JMX/Jacl/Jython from Java - Websphere

This is a discussion on JMX/Jacl/Jython from Java - Websphere ; Here are some tasks I wish to execute from a Java program for working with websphere ND. 1. Create a cluster and add cluster 2. Stop a Cluster and start a Cluster .... and other such administrative things Which is ...

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Thread: JMX/Jacl/Jython from Java

  1. JMX/Jacl/Jython from Java

    Here are some tasks I wish to execute from a Java program for working with websphere ND.

    1. Create a cluster and add cluster

    2. Stop a Cluster and start a Cluster

    .... and other such administrative things



    Which is the most appropriate api- JMX/Jacl/Jython for doing this from a Java program?

  2. Re: JMX/Jacl/Jython from Java

    crscca@yahoo.co.in wrote:
    > Here are some tasks I wish to execute from a Java program for working with websphere ND.
    >
    > 1. Create a cluster and add cluster
    >
    > 2. Stop a Cluster and start a Cluster
    >
    > ... and other such administrative things
    >
    >
    >
    > Which is the most appropriate api- JMX/Jacl/Jython for doing this from a Java program?
    >

    JMX. Jacl and Jython are different programming languages.

    Ken

  3. Re: JMX/Jacl/Jython from Java

    I know that.

    Ok Let me rephrase that.

    I know how to use JMX from Java after all its Java.



    Whats the best way to execute Jython code from Java. I want to write some administrative Java code for WAS

  4. Re: JMX/Jacl/Jython from Java

    crscca@yahoo.co.in wrote:
    > I know that.
    >
    > Ok Let me rephrase that.
    >
    > I know how to use JMX from Java after all its Java.
    >
    >
    >
    > Whats the best way to execute Jython code from Java. I want to write some administrative Java code for WAS


    If you want to do admin functions from Java you would use JMX, not
    Jython. Your question makes no sense.

  5. Re: JMX/Jacl/Jython from Java

    Thanks. I was just wondering if someone has used Jython with Java effectively because I had read somewhere that you have to code more when using JMX when compared to Jython and Jacl.

  6. Re: JMX/Jacl/Jython from Java

    crscca@yahoo.co.in wrote:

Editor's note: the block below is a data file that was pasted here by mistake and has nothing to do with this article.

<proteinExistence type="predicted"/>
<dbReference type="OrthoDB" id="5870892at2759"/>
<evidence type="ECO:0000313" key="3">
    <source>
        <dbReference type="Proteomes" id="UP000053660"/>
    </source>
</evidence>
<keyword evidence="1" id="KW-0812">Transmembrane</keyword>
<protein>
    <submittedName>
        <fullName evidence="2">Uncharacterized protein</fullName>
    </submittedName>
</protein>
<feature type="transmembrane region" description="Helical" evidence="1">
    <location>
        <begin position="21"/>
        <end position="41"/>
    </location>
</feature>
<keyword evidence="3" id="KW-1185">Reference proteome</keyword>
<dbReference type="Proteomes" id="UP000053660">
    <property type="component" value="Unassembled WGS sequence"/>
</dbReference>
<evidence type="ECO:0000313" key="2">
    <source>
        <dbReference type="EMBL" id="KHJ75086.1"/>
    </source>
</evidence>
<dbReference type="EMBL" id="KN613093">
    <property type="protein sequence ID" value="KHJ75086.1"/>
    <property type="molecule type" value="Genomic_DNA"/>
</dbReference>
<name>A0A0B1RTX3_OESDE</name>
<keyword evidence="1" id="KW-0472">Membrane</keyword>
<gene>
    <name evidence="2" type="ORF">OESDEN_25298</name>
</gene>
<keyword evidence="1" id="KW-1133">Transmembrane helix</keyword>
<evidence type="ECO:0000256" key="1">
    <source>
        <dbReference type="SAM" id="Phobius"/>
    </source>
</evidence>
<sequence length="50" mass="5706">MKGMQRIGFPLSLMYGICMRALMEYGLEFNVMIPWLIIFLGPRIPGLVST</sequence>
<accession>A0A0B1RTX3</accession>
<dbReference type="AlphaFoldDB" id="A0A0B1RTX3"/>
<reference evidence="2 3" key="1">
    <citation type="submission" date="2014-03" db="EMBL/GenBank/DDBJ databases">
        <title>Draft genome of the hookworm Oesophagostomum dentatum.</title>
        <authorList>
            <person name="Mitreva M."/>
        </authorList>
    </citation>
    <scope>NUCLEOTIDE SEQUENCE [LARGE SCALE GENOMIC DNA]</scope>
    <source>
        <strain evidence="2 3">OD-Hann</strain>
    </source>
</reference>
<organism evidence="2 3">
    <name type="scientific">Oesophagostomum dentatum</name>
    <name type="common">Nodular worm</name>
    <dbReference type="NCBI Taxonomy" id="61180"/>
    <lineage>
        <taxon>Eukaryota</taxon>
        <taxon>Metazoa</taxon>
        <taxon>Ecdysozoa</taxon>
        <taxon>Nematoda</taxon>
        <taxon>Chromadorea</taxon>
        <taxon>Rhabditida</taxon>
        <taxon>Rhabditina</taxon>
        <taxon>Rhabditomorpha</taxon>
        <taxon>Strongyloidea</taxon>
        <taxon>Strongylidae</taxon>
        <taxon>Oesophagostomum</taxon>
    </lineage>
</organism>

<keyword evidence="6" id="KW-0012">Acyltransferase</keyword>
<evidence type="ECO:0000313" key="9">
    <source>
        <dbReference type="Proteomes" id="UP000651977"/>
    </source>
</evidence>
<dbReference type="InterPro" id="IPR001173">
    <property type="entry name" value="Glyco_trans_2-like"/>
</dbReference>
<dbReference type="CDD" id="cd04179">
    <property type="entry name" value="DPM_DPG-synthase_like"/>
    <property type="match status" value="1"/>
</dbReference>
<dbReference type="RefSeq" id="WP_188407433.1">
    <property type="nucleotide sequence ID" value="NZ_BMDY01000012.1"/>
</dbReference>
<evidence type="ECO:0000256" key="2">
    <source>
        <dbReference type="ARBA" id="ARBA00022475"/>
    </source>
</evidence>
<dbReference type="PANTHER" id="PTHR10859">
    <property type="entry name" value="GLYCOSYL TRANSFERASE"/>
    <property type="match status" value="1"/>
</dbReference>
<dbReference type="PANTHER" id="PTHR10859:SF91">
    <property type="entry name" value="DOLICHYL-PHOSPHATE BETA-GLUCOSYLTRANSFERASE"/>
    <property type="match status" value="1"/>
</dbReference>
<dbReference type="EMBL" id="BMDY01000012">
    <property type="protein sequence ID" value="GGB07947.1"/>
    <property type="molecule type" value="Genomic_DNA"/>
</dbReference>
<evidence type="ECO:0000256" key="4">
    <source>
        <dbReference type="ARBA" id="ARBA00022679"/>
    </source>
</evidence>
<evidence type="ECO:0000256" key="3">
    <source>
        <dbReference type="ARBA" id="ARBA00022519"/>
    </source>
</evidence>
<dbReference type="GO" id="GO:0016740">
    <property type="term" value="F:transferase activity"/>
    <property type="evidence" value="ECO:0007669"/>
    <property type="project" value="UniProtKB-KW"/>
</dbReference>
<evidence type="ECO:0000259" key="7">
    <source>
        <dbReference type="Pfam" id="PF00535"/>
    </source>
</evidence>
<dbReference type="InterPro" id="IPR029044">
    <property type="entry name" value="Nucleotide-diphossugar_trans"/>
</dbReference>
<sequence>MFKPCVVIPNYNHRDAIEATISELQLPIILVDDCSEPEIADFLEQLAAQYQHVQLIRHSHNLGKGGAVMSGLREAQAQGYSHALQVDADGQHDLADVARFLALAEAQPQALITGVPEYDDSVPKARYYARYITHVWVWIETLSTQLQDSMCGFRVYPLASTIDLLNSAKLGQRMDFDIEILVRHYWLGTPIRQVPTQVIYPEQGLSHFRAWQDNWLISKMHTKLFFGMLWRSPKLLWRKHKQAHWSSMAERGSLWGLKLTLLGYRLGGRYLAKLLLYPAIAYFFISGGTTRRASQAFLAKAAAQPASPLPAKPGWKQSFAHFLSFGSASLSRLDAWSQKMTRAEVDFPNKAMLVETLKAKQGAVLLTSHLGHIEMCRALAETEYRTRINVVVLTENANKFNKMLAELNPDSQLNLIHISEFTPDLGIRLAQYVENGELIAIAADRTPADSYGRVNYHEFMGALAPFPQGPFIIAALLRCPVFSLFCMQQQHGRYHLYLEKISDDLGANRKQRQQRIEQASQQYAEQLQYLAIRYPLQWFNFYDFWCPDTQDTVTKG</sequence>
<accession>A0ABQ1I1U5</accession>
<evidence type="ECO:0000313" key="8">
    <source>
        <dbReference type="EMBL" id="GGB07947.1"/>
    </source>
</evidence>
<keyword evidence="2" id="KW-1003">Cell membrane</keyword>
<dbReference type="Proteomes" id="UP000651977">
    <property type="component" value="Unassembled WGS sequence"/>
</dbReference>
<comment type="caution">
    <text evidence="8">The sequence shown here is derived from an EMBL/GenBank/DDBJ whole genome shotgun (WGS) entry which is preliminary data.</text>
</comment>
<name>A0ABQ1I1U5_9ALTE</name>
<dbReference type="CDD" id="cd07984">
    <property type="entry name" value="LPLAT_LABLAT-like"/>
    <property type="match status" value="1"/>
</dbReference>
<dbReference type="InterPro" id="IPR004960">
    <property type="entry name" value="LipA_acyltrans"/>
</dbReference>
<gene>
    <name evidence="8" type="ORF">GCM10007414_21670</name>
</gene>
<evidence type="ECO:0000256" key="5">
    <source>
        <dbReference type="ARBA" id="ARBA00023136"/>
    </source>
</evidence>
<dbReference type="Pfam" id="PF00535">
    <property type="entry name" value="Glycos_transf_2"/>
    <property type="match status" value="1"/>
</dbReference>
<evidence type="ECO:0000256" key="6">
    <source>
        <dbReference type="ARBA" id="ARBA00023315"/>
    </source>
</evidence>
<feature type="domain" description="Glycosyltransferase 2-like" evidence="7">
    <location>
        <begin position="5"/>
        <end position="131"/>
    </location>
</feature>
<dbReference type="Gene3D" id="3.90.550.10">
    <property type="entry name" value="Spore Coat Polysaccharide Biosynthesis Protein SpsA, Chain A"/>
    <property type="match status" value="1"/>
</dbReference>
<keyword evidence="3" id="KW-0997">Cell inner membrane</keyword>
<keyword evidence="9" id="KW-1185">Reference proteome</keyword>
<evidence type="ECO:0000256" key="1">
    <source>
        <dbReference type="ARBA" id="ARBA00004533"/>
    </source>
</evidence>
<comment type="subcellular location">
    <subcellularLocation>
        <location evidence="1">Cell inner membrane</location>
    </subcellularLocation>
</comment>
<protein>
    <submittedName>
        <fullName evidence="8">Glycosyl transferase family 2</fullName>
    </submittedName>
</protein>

> I know that.
    >
    > Ok Let me rephrase that.
    >
    > I know how to use JMX from Java after all its Java.
    >
    >
    >
    > Whats the best way to execute Jython code from Java. I want to write some administrative Java code for WAS
    >

    I suppose you could do Runtime.exec().

    Ken

  7. Re: JMX/Jacl/Jython from Java

    crscca@yahoo.co.in wrote:
    > Thanks. I was just wondering if someone has used Jython with Java effectively because I had read somewhere that you have to code more when using JMX when compared to Jython and Jacl.


    You can use Jython *instead* of Java, or as Ken says, you can fork off
    an external process. I don't know why you would bother, though. Either
    write Jython scripts which are external to the Java world, or if you
    really want to do admin from within Java, then you will use JMX.

  8. Re: JMX/Jacl/Jython from Java

    >> Thanks. I was just wondering if someone has used Jython with Java
    >> effectively because I had read somewhere that you have to code more when
    >> using JMX when compared to Jython and Jacl.


    JMX is Java programming (like in "compile, package and deploy"), while
    Jython is scripting (like in "runs straight from a source file"). So, JMX is
    indeed more verbose and rigid than scripting but you have all power of Java
    directly at hand.

    If it's "only" to install an application and configure its environment like
    the few actions described in your initial post, I'd go for scripting.

    > You can use Jython *instead* of Java, or as Ken says, you can fork off an
    > external process. I don't know why you would bother, though. Either write
    > Jython scripts which are external to the Java world, or if you really want
    > to do admin from within Java, then you will use JMX.


    Well, the main idea behind Jython is that it's really *not* external to
    Java. Or am I missing your point ?

    Mixing the two makes sense. E.g. use Java / JMX for the fundations of an
    administration framework and fill the gaps with ad-hoc Jython scriptlets.

    It's very easy to invoke Jython scriplets from a Java application, but not
    those using $Admin* objects. At least, I see in my tests that you don't
    easily get access to these objects. And wsadmin being closed API doesn't
    facilitate.


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